More on the cottage hospital in Dunbar this month. We are fortunate to have the booklet produced by the hospital in the early 1930s and below are three more photos from that booklet.
Photo by A P Thomson (Click on all photos to enlarge – recommended)
The photo above – best enlarged – shows Yorke Lodge, which was adapted to become the cottage hospital in 1927. The booklet notes that the hospital at the battery, which became the cottage hospital after WW1, became inadequate and a new site was sought. The booklet continues “In order to raise the necessary funds, a Fete and Sale was held at Broxmouth Park, by kind permission of Mr. – now Sir – William Burrell, when the sum of over £2000 was raised. This sum was used by the managers to acquire the property known as Yorke Lodge”. Today, the sum raised would be a staggering £130,256, so presumably the fete and sale included perhaps an auction for the local wealthy, in order to raise such an amount. The booklet describes Yorke Lodge as “a well-built house, situated in a sunny position near the sea and surrounded by large gardens”.
The photo above shows the operating theatre, looking very clean, spick and span. Unlike today’s NHS hospitals, the Dunbar cottage hospital had an honorary surgeon. The booklet has a list of staff and Mr James M. Graham Ch.M., F.R.C.S.E., 8 Manor Place, Edinburgh is listed as this person. There was also an Honorary Gynaecologist and an Honorary Aural Surgeon. Jim Herring’s research into the hospital archives at Edinburgh University Library tells us that at a meeting of the House Committee in the council chambers in September 1928, the honorary surgeon suggested that the hospital set up an Instruments Fund, as he had to bring his own instruments at present. This shows how the hospital was dependent not only on donations from various sources, but also on the generosity of the honorary staff. A Management Committee meeting in November 1928, reported that a cheque for £200 from Miss Binnie, 3 Bowmont, had been received “for the purpose of defraying the costs of the instruments”. This is equivalent to £13,387 today, so generous donation.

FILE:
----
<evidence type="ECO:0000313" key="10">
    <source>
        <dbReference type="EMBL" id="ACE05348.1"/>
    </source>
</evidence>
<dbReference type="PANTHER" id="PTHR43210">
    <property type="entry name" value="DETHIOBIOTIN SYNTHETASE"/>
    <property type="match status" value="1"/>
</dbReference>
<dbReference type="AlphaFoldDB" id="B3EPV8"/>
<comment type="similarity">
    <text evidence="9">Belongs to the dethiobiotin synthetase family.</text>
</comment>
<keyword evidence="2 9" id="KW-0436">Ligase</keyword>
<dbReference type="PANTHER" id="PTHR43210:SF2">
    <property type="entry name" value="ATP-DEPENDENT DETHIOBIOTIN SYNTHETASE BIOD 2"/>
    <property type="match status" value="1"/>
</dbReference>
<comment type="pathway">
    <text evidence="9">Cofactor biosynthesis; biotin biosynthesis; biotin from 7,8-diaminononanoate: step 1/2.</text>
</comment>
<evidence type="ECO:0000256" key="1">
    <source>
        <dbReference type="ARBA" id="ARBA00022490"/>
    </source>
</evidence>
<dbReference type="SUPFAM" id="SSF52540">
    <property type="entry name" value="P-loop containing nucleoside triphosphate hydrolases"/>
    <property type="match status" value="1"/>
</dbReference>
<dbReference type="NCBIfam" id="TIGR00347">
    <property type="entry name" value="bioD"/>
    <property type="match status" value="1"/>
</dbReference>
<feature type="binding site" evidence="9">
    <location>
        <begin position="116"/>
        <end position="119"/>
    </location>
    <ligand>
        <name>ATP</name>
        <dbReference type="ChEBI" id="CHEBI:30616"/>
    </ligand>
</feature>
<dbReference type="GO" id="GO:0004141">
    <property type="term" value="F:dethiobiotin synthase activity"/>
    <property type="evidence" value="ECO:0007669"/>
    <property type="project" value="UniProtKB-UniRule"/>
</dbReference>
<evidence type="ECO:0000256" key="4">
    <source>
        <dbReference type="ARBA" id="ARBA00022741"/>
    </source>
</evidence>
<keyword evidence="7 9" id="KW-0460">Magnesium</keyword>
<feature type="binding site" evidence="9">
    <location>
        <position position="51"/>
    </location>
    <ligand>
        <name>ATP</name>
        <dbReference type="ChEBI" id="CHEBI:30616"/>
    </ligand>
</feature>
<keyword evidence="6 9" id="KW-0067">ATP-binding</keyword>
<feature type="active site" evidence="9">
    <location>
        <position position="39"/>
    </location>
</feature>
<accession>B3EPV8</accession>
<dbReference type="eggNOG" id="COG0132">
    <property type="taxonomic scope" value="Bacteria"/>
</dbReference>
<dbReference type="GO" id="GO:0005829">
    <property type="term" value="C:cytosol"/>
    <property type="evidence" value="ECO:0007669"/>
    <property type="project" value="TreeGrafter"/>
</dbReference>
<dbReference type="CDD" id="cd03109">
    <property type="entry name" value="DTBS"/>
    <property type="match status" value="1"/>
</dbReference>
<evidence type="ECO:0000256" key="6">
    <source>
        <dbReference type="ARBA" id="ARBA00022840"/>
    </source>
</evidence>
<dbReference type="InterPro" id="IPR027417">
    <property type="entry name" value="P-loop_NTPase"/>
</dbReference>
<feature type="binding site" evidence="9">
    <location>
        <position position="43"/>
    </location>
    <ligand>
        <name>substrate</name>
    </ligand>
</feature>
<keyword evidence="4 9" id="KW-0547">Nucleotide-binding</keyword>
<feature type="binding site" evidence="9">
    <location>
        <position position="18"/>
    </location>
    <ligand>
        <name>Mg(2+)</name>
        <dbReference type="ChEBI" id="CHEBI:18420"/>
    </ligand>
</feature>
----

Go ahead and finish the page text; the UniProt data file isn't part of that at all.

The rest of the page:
The photo above shows another advert from the booklet. This time it is two West Port businesses. On the left, the dairy is advertising tuberculin tested milk. This site states that in 1923, a special parliamentary order was issued and that “The Order graded milk: tuberculin tested milk was labelled Grade A (TT). It differed from other milk in Grade A, which was regulated by the Ministry of Health, by its reliance on tuberculin and the different bacteriological threshold adopted”. The danger to the population from bovine tuberculosis was taken very seriously. The second advert refers to the laundry at Thornton Mill. The 4th Statistical Account of East Lothian refers to the valuation roll for Innerwick in 1945 and includes at Thornton Mill “Laundry, house, garden and wooden house all owned by David Kerr”, so the laundry was still in operation 15 years after the booklet’s publication. This Canmore site refers to “This building, which stands on the Thornton Burn 550 yards E of Crowhill, was originally an corn mill, then a steam laundry, and is now  a knitwear factory”. It is interesting that. open air drying is included in the advert – weather dependent, presumably.